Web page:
So I'll take you way back to about six years ago. So we, my husband and I, were like, yeah, let's try to get pregnant with our first baby. And you know, looking back, I just feel like we were so naive in the moment about what could happen, what to expect, and we went into, you know, our early ultrasounds. Everything looked good and then all of a sudden, we walk into our 12 week ultrasound. We see our baby moving. Like we're so excited, we're like we get to tell everybody now you know cause we were following the rules, waiting until 12 weeks, which is funny, I don't follow those rules anymore but we all of a sudden we saw our baby and the lady looked at us in the ultrasound room and she said are you doing any genetic testing? And we said nope, it doesn't matter. Like whatever happens, like this is our baby, and she kind of looked at us weird and I don't know. At the moment I didn't really think anything of it. And then we waited a while before we saw the doctor and again, that was like odd, considering we weren't waiting so long with our earlier, yeah, ultrasounds. And we walked into our 12 week ultrasound with hope and a picture and a baby moving and all the things, and we're so excited. And then all of a sudden we walk into the room and the doctor is just like I'm sorry, we think something's wrong with your baby. It could be X, y, z. I mean. She listed like 10 different diagnoses, oh my gosh. And she's like you know we can go upstairs and terminate now we can and I was just like, oh my gosh. It was like so in the moment you're like wait, I just saw my baby like kicking on screen. What are you like? What are you saying? It was just such a shocking experience.

Speaker 2:

And then they were like you need to go see a maternal fetal medicine doctor to do more testing. Like we recommend you do do all this testing. And some of it was invasive and it was just it was so much to take in and so that was like probably one of the hardest moments of our life. Like we just cried and we didn't know what to expect. There were so many unknowns, there were so many, so much waiting. And the next day, actually we I think it was like the next day we got in with maternal fetal medicine which grateful we didn't have to wait a long time for that.

Speaker 2:

But kind of the same appointment, very glum, very matter of fact. Very like yeah, your baby probably has a heart defect, probably has, you know, x, y, z. A lot of them die right away. He's like the likelihood that your baby's even going to survive this pregnancy is pretty slim. Like you're probably going to miss theory. You're probably going to have a stillbirth. Like it was literally just and then the same thing, but no worries, like we can go, we can go get an abortion. And I was like wait, what? Like you are just giving?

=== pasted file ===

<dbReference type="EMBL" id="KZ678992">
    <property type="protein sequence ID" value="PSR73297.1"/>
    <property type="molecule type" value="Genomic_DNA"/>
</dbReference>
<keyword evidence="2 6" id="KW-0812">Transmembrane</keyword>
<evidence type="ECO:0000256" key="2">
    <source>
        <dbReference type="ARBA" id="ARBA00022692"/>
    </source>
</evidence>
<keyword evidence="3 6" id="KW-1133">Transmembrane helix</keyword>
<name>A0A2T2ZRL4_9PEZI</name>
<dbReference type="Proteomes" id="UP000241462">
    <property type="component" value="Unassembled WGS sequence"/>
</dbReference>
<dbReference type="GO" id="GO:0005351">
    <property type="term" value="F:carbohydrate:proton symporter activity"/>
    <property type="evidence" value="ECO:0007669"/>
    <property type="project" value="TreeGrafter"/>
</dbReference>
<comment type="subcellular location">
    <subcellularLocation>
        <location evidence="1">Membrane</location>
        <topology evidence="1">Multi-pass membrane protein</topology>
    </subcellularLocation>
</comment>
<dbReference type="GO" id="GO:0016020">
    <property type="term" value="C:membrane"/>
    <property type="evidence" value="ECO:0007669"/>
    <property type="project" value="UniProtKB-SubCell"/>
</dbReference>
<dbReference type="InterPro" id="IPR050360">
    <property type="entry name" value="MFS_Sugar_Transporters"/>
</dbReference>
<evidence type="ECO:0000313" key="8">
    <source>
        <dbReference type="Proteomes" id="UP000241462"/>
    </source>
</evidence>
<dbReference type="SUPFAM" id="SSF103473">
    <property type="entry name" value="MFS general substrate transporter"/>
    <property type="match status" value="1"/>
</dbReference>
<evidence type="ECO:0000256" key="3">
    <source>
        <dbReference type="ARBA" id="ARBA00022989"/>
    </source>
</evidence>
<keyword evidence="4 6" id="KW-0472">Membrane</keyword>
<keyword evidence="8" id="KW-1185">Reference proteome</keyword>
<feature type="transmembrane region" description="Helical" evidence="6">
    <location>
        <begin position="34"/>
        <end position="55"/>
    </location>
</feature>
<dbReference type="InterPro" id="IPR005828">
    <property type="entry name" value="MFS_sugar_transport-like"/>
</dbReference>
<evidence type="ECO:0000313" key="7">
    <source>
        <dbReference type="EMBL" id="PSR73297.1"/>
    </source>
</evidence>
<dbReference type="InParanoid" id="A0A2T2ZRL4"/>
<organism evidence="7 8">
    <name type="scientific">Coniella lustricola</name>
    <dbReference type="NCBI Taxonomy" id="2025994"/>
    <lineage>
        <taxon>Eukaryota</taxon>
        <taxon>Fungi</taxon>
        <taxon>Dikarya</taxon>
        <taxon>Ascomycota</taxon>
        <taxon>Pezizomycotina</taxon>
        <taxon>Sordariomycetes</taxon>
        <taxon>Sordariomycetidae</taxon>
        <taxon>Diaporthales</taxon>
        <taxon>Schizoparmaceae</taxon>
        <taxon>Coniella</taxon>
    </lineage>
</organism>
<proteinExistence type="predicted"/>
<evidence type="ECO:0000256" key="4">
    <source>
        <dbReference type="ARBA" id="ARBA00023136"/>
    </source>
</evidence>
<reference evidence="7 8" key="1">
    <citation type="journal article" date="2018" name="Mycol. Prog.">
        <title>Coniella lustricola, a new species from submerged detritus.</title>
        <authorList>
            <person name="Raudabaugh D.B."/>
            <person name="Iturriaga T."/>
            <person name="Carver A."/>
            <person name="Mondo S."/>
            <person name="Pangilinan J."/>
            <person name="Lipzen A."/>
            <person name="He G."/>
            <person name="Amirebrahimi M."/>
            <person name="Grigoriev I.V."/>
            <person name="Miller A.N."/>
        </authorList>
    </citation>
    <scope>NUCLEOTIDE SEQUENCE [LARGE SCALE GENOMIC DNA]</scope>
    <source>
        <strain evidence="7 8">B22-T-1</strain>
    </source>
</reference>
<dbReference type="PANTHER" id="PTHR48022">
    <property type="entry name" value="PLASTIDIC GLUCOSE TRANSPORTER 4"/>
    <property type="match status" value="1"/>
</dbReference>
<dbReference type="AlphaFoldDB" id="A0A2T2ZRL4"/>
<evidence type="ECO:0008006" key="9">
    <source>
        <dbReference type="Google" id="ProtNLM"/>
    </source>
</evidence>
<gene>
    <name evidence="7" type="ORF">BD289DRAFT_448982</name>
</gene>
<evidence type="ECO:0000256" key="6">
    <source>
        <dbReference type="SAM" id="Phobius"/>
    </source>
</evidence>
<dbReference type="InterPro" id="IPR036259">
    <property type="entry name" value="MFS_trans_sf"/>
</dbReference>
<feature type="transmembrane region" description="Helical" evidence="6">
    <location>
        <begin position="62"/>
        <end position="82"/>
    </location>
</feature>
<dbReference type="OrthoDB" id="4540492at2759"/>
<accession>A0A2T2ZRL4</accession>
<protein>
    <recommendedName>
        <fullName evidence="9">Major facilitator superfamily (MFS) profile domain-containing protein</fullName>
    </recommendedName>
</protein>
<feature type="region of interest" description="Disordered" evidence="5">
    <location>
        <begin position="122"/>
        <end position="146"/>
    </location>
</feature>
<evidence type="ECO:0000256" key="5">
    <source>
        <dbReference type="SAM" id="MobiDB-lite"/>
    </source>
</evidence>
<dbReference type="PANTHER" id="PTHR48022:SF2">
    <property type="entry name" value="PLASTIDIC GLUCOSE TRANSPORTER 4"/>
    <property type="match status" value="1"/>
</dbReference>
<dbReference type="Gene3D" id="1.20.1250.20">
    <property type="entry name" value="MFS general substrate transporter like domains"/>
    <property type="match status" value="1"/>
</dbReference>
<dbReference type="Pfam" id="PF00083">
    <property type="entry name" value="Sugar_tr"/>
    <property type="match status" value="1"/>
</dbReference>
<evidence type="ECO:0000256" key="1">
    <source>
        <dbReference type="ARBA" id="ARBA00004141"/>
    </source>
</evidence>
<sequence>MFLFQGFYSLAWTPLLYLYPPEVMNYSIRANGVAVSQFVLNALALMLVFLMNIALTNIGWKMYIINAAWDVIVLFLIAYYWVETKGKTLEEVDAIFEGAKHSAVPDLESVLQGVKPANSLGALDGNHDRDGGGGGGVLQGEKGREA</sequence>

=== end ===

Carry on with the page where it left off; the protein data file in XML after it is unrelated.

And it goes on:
Speaker 1:

like no bedside manner at all. I am in shock. I shouldn't be in shock, but I am.

Speaker 2:

And you know after talking to so many moms who are in my community, this is the norm. This is the norm when a doctor sees something abnormal, and a lot of times something that they find abnormally early on is actually nothing Like. In a lot of cases there's actually nothing happening. In our case, case like there definitely was something going on, but to all of a sudden jump to like pushing parents into all these decisions, it was like can you, can we at least like figure out what's going on? Can we do more testing? Like breaks for a second, we pump the brakes and you're just overwhelming scared parents, you know like I mean.

Speaker 1:

I got teary-eyed just listening to that. I can imagine actually going through it on your own.

Speaker 2:

Oh my gosh it was, it was horrible. And so they were like pressuring us. You know, do you want to do all these like invasive tests right now? Um, the likelihood of you miscarrying is high with some of these tests. And we're like no. And then they said, well, you can do a blood test that's completely non-invasive.

Speaker 2: